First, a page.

A leaking main drain in an in-ground swimming pool is often a pool repair technician's worst nightmare. It usually means draining the pool completely and breaking through the plaster and concrete around the drain to expose the leaking section of pipe and repair the leak. Though everyone calls it the main drain, it really is not drain at all, but an intake line that leads up to the pool pump. It's an important part of the pool's circulation system.
Identify the nature of the problem with the main drain. A good leak detection service can pinpoint the leak, saving hours of time and perhaps hundreds of dollars searching for it on your own and breaking up concrete in several suspected areas. The main drain consists of a 1-1/2 or 2-inch open line leading from the bottom of the pool up outside the pool shell to a trench about 24 inches below ground level. Here it joins other pool lines from the pool's skimmers and return lines. The main drain line and the skimmer lines join into one line that leads to the suction side of the pool pump. If the leak is at the bottom of the pool in the plumbing around the area of the main drain, you will have to empty the pool.
Turn off the circuit breakers for all the pool equipment. Be sure the pump, heater, underwater pool lights and any other piece of equipment that operates the pool will not come on while the pool is empty. Drain the pool completely with the submersible pump. A few inches of water will remain in the bottom after the submersible pump quits working. Use the buckets to scoop out the remaining water. Remove the main drain cover and use a cup to empty the main drain well. Get the bottom completely dry for the repair.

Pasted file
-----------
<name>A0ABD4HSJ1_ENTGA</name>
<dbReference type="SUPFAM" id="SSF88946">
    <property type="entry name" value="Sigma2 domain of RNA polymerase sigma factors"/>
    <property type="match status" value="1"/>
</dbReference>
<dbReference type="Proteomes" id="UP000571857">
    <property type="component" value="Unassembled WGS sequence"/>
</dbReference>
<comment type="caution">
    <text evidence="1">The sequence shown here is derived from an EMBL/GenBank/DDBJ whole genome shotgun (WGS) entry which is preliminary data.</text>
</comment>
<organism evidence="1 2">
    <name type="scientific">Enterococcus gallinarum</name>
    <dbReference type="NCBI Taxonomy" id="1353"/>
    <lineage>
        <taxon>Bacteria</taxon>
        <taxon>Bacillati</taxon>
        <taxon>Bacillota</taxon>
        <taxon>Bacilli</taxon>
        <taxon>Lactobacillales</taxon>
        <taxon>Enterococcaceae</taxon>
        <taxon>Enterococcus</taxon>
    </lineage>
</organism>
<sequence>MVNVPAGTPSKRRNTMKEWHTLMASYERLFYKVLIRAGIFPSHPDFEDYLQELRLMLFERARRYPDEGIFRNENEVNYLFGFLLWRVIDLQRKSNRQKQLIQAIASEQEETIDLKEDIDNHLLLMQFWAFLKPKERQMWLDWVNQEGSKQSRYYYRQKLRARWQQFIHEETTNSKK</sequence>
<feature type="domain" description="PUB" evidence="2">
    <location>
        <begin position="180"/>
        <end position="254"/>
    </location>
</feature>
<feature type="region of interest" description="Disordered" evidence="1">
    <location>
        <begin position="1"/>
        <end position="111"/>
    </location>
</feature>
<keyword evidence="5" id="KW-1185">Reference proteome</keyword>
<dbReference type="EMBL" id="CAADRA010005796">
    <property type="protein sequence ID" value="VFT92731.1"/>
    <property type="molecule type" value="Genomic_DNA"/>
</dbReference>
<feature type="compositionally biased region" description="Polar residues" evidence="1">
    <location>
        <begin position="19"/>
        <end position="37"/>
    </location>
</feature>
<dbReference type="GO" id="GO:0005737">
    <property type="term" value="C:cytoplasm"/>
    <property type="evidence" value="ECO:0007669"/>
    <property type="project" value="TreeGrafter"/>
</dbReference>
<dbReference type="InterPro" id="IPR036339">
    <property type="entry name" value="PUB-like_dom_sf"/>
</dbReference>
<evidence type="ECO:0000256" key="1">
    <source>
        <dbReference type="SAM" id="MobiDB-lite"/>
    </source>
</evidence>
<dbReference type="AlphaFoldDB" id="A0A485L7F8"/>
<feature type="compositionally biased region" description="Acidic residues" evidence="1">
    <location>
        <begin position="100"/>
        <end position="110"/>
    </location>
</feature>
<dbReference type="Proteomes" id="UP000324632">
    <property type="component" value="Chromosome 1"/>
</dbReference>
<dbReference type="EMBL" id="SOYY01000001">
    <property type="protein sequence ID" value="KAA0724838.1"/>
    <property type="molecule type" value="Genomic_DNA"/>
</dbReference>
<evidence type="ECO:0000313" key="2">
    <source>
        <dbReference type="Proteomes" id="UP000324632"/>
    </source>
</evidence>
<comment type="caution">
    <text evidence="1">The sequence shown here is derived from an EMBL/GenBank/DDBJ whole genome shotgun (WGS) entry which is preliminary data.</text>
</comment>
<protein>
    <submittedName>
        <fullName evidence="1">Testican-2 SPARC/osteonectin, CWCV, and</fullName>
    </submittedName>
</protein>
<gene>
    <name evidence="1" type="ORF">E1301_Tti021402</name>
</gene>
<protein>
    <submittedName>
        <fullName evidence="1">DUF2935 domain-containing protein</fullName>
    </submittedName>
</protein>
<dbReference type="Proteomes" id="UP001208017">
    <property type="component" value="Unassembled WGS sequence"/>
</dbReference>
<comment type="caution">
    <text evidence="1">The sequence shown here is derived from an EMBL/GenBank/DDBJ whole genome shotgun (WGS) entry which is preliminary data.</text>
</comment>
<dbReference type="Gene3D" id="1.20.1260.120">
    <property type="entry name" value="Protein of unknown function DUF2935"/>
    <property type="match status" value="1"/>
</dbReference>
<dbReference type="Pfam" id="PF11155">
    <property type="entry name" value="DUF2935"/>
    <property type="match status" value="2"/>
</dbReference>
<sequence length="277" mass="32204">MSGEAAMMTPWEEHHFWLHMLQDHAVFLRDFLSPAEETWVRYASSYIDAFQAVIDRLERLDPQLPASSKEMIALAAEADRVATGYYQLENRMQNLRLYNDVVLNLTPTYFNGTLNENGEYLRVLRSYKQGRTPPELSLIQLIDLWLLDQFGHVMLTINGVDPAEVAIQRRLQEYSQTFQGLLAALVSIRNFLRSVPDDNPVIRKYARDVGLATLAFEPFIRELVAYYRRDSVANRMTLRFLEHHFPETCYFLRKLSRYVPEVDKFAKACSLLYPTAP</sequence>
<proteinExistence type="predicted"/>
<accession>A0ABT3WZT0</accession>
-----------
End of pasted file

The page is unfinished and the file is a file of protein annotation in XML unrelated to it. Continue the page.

Determine which direction the intake pipe runs by pushing a wire into the opening and feeding it a foot or two into the pipe to determine direction. Once you know where the line runs, mark the area to cut. The excavation area should be 24 inches wide, centered over the main drain pipe and as long as needed to expose the pipe.
Use the jackhammer to break out the leaking area. With PVC line, the leak will most often be at a joint that was improperly glued during construction. This joint will often be directly under the main drain well or within 2 feet of the main drain where the line makes its first turn up toward the trench. The concrete (gunite) under the pool plaster has a grid of steel rebar embedded in it to strengthen the pool shell.
Cut the rebar with the bolt cutters as you expose it and bend it out of the way to get to the pipe and joints underneath. Use the hammer and chisel to carefully break away the concrete around the pipe and expose it completely. Clean up all the debris before continuing to the next step.
Locate the source of the leak and cut the line at a point above it with the reciprocating saw. Remove the entire section below the leak and make up an exact duplicate of this section with the new PVC and joints. Prime and glue all the new parts together and let them dry thoroughly before installing them. If the line has been leaking for a long time, there may be a void under the pool shell where the water has washed the soil away. Pack this void with pea gravel to support the repair patch.
Make sure the replacement pipe lies in the same manner and depth as the original section. Mix the concrete and pour it into the hole, covering the pipe. Bend the rebar back into place in the concrete and make sure the concrete completely covers it so it won't rust through the new pool patch. Bring the concrete up to 1 inch below the existing pool surface and let it set up and dry overnight.
Mix the pool plaster patching compound and spread it over the concrete. Bring it up to the level of the existing pool surface and level and trowel it smooth, feathering the edges to match the pool surface. Check the opening in the pipe to be sure no concrete or plaster patch has fallen into it. Set the new main drain seating ring into the fresh plaster over the main drain well. Carefully install the new main drain cover onto the ring.
Begin filling the pool immediately. The plaster patch needs to set up underwater for a smooth, crack free cure. Use a garden hose with a rag tied over the end to divert the water flow and avoid washing out the new plaster patch.